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HomeNewsAcademic activities
Museum aims to serve the public
From:ChinaDaily  Writer:  Date:2014-01-17
Budi Tek made it very clear that his new private museum in Shanghai is for nothing but art.
 
The Chinese-Indonesian has been an important collector of contemporary Chinese art for more than 10 years. In May, his Yuz Museum-housed in a renovated airplane factory-will open to the public in Shanghai.
 
"I have no business projects in China," he told the media after a ceremony to celebrate the completion of the reconstruction works on Jan 8.
 
"Yuz Museum is not related to any real estate development or anything else. We are here independently, purely for art."
 
Tek, 56, is the president director of Sierad Produce, a leading poultry company listed on the Jakarta stock exchange. His private Yuz Museum opened in Jakarta, Indonesia, in 2008.
 
The new Yuz Museum in Shanghai sits on the west side of Huangpu River. The renovation of the building was designed by Japanese architect Sou Fujimoto, who is famous for building permeable enclosures in minimalistic structures.
 
Yuz Museum is one of the projects of Xuhui Waterfront, which stretches 8.4 kilometers along the west bank of the Huangpu River. Neighboring Tek's museum is the new building of Long Museum, also a private establishment, owned by Liu Yiqian and his wife Wang Wei.
 
The main exhibition hall of Yuz Museum used to be an old aircraft hangar. The 3,000-square-meter space and 10-meter high roof is suitable to display the large installation works among Tek's collections, which includes an installation made with the frame structures of real planes by Adel Abdessemed, a conceptual artist based in Paris.
 
Tek declined to talk about the huge amount of money he invested in collecting art and building the museums. One of his big purchases was in 2010, when he paid $6.7 million for an early-period painting by Zhang Xiaogang depicting a yellow baby, titled Chapter of a New Century-Birth of the People's Republic of China II.
 
"It is a very very important piece. Maybe it will be one of the most important in a few decades when people write the art history of our time," he says.
 
"A collector will tremble in front of a great artwork. I am a poor man for art."
 
While most of China's established private collectors are keen on classical Chinese art and established modern artists' work, Tek is particularly enthusiastic about contemporary art.
 
"They are about our age and deal with our contemporary issues," he says. "It has infinite subjects and expressions that break all boundaries. That is very exciting to me."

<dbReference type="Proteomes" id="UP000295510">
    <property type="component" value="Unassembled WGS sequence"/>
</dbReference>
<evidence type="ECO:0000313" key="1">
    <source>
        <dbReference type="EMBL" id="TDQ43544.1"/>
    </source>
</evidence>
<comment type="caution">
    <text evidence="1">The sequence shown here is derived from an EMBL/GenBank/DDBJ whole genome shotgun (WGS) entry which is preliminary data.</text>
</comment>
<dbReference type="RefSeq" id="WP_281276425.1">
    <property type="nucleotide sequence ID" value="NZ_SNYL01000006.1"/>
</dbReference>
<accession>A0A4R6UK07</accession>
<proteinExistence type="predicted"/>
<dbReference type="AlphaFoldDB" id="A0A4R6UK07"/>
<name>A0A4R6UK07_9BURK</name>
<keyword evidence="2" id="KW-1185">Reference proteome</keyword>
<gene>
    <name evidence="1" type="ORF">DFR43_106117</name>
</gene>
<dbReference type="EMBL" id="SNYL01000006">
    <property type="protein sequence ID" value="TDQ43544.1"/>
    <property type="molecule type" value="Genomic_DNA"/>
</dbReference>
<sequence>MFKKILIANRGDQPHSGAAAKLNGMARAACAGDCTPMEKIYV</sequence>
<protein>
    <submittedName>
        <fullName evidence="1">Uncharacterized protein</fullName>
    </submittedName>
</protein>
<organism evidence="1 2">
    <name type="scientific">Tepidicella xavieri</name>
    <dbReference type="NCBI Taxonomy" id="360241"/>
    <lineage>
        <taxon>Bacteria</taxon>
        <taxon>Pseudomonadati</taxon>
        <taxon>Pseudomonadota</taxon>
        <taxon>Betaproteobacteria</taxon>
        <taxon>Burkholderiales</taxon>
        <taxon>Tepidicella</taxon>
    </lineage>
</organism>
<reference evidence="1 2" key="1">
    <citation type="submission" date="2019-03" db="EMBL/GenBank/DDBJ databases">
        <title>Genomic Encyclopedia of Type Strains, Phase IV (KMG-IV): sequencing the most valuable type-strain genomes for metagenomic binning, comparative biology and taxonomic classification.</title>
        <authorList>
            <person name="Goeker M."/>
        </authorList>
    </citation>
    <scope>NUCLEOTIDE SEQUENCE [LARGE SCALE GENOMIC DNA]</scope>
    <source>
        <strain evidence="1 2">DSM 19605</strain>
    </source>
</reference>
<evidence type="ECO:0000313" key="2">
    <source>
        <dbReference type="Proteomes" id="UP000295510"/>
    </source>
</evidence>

Chinese-Indonesian Budi Tek says his Yuz Museum in Shanghai is built on the same level as large private museums in the world, such as MoMA and Guggenheim.
 
His interest in art collection started about 10 years ago and in the past decade he has built a systematic collection of contemporary Chinese art, as well as some works by important foreign artists.
 
"I have to be careful now that people keep their eyes on me and what I buy," he says. Art + Auction ranked him among the top 10 most powerful figures in the art world in 2011, and Art Review ranked him 76th in the 2012 Power 100. 
 
"I have to discipline myself and learn to pick good works. I cherish my reputation more than anything else," Tek says.
 
A third-generation Chinese emigrant in Indonesia, Tek says: "We are eager to make unconditional contributions to the homeland."
 
His ambition is to build the museum "to the same level as large private museums in the world, especially in terms of the operation system of the museum-such as MoMA and Guggenheim".
 
"In the future when I am gone, the museum may become a public facility-not owned by the government, but collectively run by a group of individuals," he says.
 
"What I want is to leave a good reputation for my children. I want them to be cultural elites and spiritual nobles, respected by people. I am Chinese, too."
 
Attending the celebration on Jan 8 was Zhang Peili, a new media artist and director of the OCT Contemporary Art Terminal, a museum under the OCT Group, a State-owned enterprise of tourism and real estate industries.
 
Compared to those run by enterprises, such as Minsheng Art Museum and Himalayas Museum, private museums of individual ownership are in particularly good prospect, he believes.
 
"These private establishments don't have to go through the complicated corporate system to build their collections," Zhang says. "The museum will develop rapidly if the owner has broad vision and is very committed to art."



 
 
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